It’s really interesting reading a paper like this. It further reinforces the fact that the differences that “golden-eared” audiophiles with “highly-resolving” systems claim to hear are no doubt due to cognitive/expectation biases…
Of course that by this, you mean that the result highlights the test subjects’ inferior systems, training, and, most importantly, genetics, right ?
This is great. Thanks for posting.
24 bit MQA files truncated to 16 bits (lower 8 bits removed) have certainly been reported to be still able to be decoded:
I believe this is a feature, by design, to survive 16-bit transmission. And this is why 44.1kHz-based multiple of MQA on Tidal when truncated to 16 bit from 24 bit still activates MQA decoding in Roon.
Indeed. Just truncating the lower 8 bits of the 24 bit 48kHz based multiple MQA files should also still allow them to be decoded, but as you pointed out earlier, the additional downsampling of those files to 44.1kHz by TIDAL’s HiFi quality connection mangler would prevent any possibility of that as that action would destroy the embedded MQA watermark.
I just moved over to Qobuz. Why settle for semi-hires, when you can have the real deal. Most of the music I like is there. The thing missing is rap which for me is not a problem.
I don’t have a single RAP album in my Roon Library, but out of 550 odd albums I have added to my library from Tidal, more than 80 of them don’t exist in Qobuz. Too many for me to consider losing.
Most of these albums come from Blues or Jazz genres. No Hip Hop, House or RAP in my house!
Hi-res from Qobuz sounds good as does Hi-res (MQA) from Tidal on my systems!.
I think it works both ways. If you’ve started with Tidal and then try Qobuz, then the only outcomes are that Qobuz has all of your favourites or is missing a few.
Likewise if you’d had Qobuz for some time then were to try Tidal, I’m sure Tidal would be missing some of the albums Qobuz has.
The albums you mark as favourite is driven by what’s available on the service(s) you have at that point and time. I guess it all suggests there’s still some value in having a personal local library as a base that’s supplimented by a streaming service. None are quite there yet for me to abandon local copies.
My ROON Music Library comprises around 2,200 locally stored albums (on a NAS) and by now around 575 added from Tidal. Many of the Tidal entries I have added have been identified for me by ROON Radio, and quite a large percentage of these are by artists I had never heard of previously.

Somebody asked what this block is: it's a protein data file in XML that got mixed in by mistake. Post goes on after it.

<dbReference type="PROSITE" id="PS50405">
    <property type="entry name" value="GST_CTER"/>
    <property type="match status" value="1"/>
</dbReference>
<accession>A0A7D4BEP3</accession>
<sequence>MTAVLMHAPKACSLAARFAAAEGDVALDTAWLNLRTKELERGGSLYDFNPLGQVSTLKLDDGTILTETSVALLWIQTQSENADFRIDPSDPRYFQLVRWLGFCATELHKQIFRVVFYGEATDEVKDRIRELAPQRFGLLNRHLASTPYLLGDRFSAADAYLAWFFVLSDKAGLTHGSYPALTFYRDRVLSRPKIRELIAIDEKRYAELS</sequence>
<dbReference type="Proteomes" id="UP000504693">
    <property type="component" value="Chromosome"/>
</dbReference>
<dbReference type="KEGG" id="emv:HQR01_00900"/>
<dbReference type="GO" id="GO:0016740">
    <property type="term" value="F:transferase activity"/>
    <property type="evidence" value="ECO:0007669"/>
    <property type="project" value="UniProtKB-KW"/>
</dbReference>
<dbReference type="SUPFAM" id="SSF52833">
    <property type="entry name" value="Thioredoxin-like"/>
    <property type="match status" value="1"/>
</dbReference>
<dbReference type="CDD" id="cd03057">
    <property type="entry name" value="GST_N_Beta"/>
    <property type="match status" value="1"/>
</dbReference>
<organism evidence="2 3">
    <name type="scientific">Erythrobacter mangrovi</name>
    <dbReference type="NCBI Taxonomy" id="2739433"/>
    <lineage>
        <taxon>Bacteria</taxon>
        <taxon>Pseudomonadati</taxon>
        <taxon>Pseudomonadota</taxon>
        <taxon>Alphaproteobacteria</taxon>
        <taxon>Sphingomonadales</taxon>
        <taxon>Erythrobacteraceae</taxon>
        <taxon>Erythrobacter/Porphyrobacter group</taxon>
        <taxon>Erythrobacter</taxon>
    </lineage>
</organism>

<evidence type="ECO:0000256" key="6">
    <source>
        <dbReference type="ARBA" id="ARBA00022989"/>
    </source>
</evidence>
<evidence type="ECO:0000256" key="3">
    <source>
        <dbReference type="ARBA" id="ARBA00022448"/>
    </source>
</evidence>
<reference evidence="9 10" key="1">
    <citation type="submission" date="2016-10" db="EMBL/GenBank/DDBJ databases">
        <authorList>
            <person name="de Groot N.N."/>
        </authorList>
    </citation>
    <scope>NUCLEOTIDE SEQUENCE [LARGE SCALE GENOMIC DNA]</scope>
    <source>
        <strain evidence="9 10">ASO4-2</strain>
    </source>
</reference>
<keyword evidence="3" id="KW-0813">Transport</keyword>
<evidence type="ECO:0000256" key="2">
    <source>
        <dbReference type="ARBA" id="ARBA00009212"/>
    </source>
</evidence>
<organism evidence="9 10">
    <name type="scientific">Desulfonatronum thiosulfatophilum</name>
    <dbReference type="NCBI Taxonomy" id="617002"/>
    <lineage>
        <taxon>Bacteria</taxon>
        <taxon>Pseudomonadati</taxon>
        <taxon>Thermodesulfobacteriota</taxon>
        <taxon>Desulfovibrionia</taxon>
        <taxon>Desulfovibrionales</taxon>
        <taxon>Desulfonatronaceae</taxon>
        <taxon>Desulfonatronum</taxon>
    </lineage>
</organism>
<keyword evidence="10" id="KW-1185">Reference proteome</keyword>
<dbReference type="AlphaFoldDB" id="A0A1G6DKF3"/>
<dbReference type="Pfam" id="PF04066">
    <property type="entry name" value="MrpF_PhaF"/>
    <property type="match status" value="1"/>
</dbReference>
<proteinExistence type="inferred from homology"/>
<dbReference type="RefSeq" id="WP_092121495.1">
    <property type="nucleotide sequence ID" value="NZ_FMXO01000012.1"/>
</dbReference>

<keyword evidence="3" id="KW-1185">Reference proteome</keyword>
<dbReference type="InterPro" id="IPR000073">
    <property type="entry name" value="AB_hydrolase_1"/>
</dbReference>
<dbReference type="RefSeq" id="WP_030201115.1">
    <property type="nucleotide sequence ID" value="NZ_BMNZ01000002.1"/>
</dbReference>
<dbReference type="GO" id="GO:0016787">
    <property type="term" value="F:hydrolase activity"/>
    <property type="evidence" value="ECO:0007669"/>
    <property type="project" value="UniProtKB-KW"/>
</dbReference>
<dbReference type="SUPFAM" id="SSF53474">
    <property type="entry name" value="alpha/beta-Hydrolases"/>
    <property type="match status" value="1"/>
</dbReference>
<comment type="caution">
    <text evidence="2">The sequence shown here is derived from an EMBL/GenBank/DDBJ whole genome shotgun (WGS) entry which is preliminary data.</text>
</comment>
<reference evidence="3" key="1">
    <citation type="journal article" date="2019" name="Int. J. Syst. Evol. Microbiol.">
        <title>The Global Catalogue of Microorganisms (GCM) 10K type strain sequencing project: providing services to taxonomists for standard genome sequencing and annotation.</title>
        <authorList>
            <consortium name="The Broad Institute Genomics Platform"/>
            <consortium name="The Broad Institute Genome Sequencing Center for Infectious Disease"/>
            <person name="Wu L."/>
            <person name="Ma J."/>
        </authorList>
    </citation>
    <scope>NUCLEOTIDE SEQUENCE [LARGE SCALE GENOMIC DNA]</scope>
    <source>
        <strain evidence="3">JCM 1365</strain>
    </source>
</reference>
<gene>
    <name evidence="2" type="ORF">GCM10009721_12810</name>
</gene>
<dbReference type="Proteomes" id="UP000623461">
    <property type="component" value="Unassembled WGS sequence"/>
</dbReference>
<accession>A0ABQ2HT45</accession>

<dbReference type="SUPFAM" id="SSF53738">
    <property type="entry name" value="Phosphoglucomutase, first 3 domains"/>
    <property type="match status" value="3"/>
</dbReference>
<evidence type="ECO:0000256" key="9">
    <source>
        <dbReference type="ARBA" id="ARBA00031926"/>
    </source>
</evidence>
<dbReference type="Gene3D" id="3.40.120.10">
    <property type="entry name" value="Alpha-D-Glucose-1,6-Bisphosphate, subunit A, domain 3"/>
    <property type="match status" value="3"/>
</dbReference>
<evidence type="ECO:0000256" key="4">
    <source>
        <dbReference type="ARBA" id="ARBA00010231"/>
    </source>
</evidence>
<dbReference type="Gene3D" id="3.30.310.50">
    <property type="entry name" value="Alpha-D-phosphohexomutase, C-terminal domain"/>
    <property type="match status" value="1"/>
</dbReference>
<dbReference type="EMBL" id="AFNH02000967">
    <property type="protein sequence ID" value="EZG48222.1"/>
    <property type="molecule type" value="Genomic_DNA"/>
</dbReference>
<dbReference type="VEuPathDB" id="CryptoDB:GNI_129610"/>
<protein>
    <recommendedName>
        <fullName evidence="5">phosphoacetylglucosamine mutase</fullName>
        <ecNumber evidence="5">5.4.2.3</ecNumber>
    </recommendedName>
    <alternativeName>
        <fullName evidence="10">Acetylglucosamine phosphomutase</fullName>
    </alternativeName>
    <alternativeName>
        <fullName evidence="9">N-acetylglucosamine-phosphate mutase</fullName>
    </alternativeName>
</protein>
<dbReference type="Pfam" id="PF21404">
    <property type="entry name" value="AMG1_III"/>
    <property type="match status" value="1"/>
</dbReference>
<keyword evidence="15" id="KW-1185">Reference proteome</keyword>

I do also have a login id for Qobuz, courtesy of the fact that I buy downloads from them ocassionally. This allows me to keep an eye in ROON on what’s available on Qobuz but not on Tidal, although I cannot play the Qobuz content. So far, I haven’t found many on Qobuz that interest me, and that are not available on Tidal. However, as you point out, over time ROON Radio would no doubt find for me albums that would be available exclusively on Qobuz.
Still, what you don’t know you don’t miss, and what’s important to me is that I still have access to the 80 to 90 albums that I would most definitely miss were I to switch from Tidal to Qobuz!
Oh that’s interesting that you can still see what Qobuz offers. I’m like you and use Tidal, but am trying Qobuz for the free month though I likely won’t continue with it.
Bonus of Qobuz, more money to buy records not available on Qobuz…
All these shenanigans from Tidal got me to cancel. Just when hi-res streaming was gaining ground, new audiophiles get more fud to muck through. I am also concerned what f*ckery Spotify will pull.
I could not “ditto” this more.
Do Qobuz offer a family plan yet?
No. artists rates are set by number of streams unrelated to quality
Or you’re going off looks at the app from last year and earlier?
The same music is there on Qobuz of course… but you might find the ‘home’ page of the Tidal apps have changed a lot and are much more personalised now…
You’ll need to update to their latest app though.
I’m not talking about Tidal through Roon here, I’m talking about the official Tidal apps.
I use Roon of course but away from home I use the Tidal app a lot.
I think the HiFi Plus tier was created for two commercial reasons to reduce subscriber loss/churn:
• Provide a new HiFi tier option for those who don’t want/like MQA and are going to Qobuz.
The timing would suggest (but does not prove) this: Qobuz was made available in Australia on April 15; Tidal HiFi Plus was announced in Australia on April 27. I’ve seen quite a few social media and forum postings about Tidal subscribers happy to be able to quit Tidal for a non-MQA lossless offering (and probably for other reasons also) and Tidal obviously would have noticed these cancellations. This popular video released on April 16 did not help MQA’s cause: I published music on Tidal to test MQA - MQA Review - YouTube
• Offer a cheaper HiFi tier to be more price competitive with Qobuz and Spotify HiFi (when it becomes available) and for those not needing the Dolby Atmos and 360 RA tracks.
-Qobuz Studio Premier costs AU$24.99/month (equivalent to ~$300/year) or AU$229.99 billed annually (equivalent to ~$19.17/month)
-Tidal HiFi Plus will cost AU$23.99/month and the new HiFi tier will cost AU$17.99/month
TBH, I doubt that they would have blinked. The Internet noise is disproportionate.
This hits the nail on the head, but for Spotify only, not Qobuz. Qobuz is not a significant player or threat to TIDAL. (Sorry Qobuz fans.)